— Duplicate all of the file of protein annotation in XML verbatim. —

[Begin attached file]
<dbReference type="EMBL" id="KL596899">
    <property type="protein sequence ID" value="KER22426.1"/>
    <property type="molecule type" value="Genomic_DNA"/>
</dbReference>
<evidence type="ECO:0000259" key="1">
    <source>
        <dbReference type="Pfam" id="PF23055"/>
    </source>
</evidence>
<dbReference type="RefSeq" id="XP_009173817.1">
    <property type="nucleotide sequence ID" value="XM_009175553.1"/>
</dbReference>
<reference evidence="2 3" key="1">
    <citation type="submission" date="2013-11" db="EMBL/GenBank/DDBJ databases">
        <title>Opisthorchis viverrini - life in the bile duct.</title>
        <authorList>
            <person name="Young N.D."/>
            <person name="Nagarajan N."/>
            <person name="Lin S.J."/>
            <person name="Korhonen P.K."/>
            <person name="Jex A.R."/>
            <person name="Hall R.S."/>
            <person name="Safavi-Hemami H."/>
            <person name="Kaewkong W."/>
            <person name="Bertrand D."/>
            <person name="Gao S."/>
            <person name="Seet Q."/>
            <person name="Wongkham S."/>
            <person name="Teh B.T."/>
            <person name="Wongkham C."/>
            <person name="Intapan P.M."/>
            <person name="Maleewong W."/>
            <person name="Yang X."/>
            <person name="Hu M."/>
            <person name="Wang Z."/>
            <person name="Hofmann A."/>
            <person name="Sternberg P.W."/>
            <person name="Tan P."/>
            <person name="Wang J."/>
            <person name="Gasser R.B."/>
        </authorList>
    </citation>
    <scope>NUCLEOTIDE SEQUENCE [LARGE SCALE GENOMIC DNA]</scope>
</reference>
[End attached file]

<dbReference type="EMBL" id="KL596899">
    <property type="protein sequence ID" value="KER22426.1"/>
    <property type="molecule type" value="Genomic_DNA"/>
</dbReference>
<evidence type="ECO:0000259" key="1">
    <source>
        <dbReference type="Pfam" id="PF23055"/>
    </source>
</evidence>
<dbReference type="RefSeq" id="XP_009173817.1">
    <property type="nucleotide sequence ID" value="XM_009175553.1"/>
</dbReference>
<reference evidence="2 3" key="1">
    <citation type="submission" date="2013-11" db="EMBL/GenBank/DDBJ databases">
        <title>Opisthorchis viverrini - life in the bile duct.</title>
        <authorList>
            <person name="Young N.D."/>
            <person name="Nagarajan N."/>
            <person name="Lin S.J."/>
            <person name="Korhonen P.K."/>
            <person name="Jex A.R."/>
            <person name="Hall R.S."/>
            <person name="Safavi-Hemami H."/>
            <person name="Kaewkong W."/>
            <person name="Bertrand D."/>
            <person name="Gao S."/>
            <person name="Seet Q."/>
            <person name="Wongkham S."/>
            <person name="Teh B.T."/>
            <person name="Wongkham C."/>
            <person name="Intapan P.M."/>
            <person name="Maleewong W."/>
            <person name="Yang X."/>
            <person name="Hu M."/>
            <person name="Wang Z."/>
            <person name="Hofmann A."/>
            <person name="Sternberg P.W."/>
            <person name="Tan P."/>
            <person name="Wang J."/>
            <person name="Gasser R.B."/>
        </authorList>
    </citation>
    <scope>NUCLEOTIDE SEQUENCE [LARGE SCALE GENOMIC DNA]</scope>
</reference>